Born 18 December 1836 in Kirtland, Ohio, to Brigham Young and Mary Ann Angell, Brigham Young, Jr., was a twin; his sister Mary died at age seven. In 1848, at the age of twelve, he drove an ox team from Winter Quarters, Iowa, to the Great Salt Lake as part of the Mormon migration.
On 15 November 1855 he married Catherine Curtis Spencer; and in early 1857 he married Jane Carrington. He responded to a mission call, serving in England from 1862 to 1863. In 1864 he was ordained an apostle but did not become a member of the Council of the Twelve Apostles until 1868. In April 1864 he was called on another mission to Europe to assist President Daniel H. Wells in the presidency of the European Mission, and Young succeeded Wells as president 1865. His wife Catherine accompanied him; they returned to Salt Lake in the fall of 1867.
In 1868, when Brigham Young took a big grading contract from the Union Pacific Railroad Company, Brigham, Jr., and his brother John W. acted as agents for their father in letting out jobs to subcontractors. Until the disorganization of the Nauvoo Legion in 1870, he also held prominent positions as a military man. After the death of Apostle Ezra T. Benson, Young was called to preside over the LDS Church in Cache Valley, which he did until 1877, when the Cache Stake of Zion was organized. In April 1873 he was chosen as one of the five assistant counselors to President Brigham Young, and he acted in that capacity until his father's death in 1877. He was appointed one of the administrators of his father's estate, winning respect and confidence of many for his just and agreeable handling of the assignment.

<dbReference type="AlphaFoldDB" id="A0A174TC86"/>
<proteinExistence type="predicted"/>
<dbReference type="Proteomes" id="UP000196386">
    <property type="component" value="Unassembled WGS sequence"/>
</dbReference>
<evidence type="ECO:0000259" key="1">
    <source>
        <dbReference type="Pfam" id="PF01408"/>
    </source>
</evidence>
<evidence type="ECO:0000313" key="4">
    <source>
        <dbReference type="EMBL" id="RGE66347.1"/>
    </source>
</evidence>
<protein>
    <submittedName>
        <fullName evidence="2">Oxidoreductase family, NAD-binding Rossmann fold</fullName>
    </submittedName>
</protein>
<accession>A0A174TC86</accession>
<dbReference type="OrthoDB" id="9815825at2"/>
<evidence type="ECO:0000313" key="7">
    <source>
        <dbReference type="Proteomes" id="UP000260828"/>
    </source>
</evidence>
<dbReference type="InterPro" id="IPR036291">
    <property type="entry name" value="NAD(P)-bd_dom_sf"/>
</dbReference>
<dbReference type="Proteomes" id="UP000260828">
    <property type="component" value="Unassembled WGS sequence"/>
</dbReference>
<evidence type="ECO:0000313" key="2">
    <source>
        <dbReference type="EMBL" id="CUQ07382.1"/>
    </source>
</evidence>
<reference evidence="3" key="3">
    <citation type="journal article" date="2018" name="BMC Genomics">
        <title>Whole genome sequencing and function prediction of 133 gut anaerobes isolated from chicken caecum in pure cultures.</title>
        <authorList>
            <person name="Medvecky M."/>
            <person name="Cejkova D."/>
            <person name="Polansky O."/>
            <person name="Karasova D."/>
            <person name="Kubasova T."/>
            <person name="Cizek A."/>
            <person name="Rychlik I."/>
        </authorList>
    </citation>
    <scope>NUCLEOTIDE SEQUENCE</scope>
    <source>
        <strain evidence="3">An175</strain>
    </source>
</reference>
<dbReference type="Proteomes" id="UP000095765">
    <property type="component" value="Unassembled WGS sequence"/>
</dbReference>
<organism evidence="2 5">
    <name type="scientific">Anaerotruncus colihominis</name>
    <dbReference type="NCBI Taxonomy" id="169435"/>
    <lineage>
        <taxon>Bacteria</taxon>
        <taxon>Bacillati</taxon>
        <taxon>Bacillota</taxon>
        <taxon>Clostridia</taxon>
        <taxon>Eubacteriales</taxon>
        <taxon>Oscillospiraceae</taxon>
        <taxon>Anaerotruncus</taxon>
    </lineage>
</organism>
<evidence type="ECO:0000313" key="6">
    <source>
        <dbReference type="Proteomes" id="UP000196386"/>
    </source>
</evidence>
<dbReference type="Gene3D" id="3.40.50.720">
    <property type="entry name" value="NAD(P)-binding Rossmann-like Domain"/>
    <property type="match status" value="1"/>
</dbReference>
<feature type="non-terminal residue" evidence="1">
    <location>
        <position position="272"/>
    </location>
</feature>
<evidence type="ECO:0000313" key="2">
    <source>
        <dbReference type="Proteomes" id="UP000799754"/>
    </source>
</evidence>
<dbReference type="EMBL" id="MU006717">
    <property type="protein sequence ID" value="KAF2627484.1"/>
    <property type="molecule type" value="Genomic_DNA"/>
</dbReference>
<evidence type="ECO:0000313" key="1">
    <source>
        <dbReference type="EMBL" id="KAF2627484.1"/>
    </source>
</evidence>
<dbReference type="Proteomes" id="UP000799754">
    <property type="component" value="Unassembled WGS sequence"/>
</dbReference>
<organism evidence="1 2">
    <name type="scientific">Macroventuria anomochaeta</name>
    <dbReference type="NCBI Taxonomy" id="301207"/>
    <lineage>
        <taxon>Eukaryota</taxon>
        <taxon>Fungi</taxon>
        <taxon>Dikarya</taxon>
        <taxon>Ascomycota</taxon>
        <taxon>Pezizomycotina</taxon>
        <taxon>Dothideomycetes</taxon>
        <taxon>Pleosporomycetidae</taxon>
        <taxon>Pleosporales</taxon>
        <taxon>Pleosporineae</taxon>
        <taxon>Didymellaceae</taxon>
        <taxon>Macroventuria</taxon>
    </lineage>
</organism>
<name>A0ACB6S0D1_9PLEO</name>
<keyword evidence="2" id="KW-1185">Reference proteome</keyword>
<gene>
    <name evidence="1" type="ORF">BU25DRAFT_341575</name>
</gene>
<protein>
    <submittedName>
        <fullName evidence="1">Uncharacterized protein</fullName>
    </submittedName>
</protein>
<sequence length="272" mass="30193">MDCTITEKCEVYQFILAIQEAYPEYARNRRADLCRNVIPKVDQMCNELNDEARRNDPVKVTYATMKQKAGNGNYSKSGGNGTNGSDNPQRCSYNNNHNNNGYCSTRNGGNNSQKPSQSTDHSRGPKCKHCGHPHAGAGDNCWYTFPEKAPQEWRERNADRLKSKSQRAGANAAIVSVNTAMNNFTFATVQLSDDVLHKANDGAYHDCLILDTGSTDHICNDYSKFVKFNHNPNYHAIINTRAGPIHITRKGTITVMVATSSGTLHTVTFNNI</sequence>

In July 1879 Young was adjudged guilty of contemp of court for refusing to deliver certain church properties into the hands of Receiver W.S. McCornick, and he was arrested along with several others. He was released from confinement in the Utah Penitentiary in August 1879.
From 1890 to 1893 Young again served as president of the British Mission. Following his return to Utah, he spent most of his time traveling and visiting various congregation throughout Utah. He died on 11 April 1903 at the age of sixty-six.
Doris F. Salmon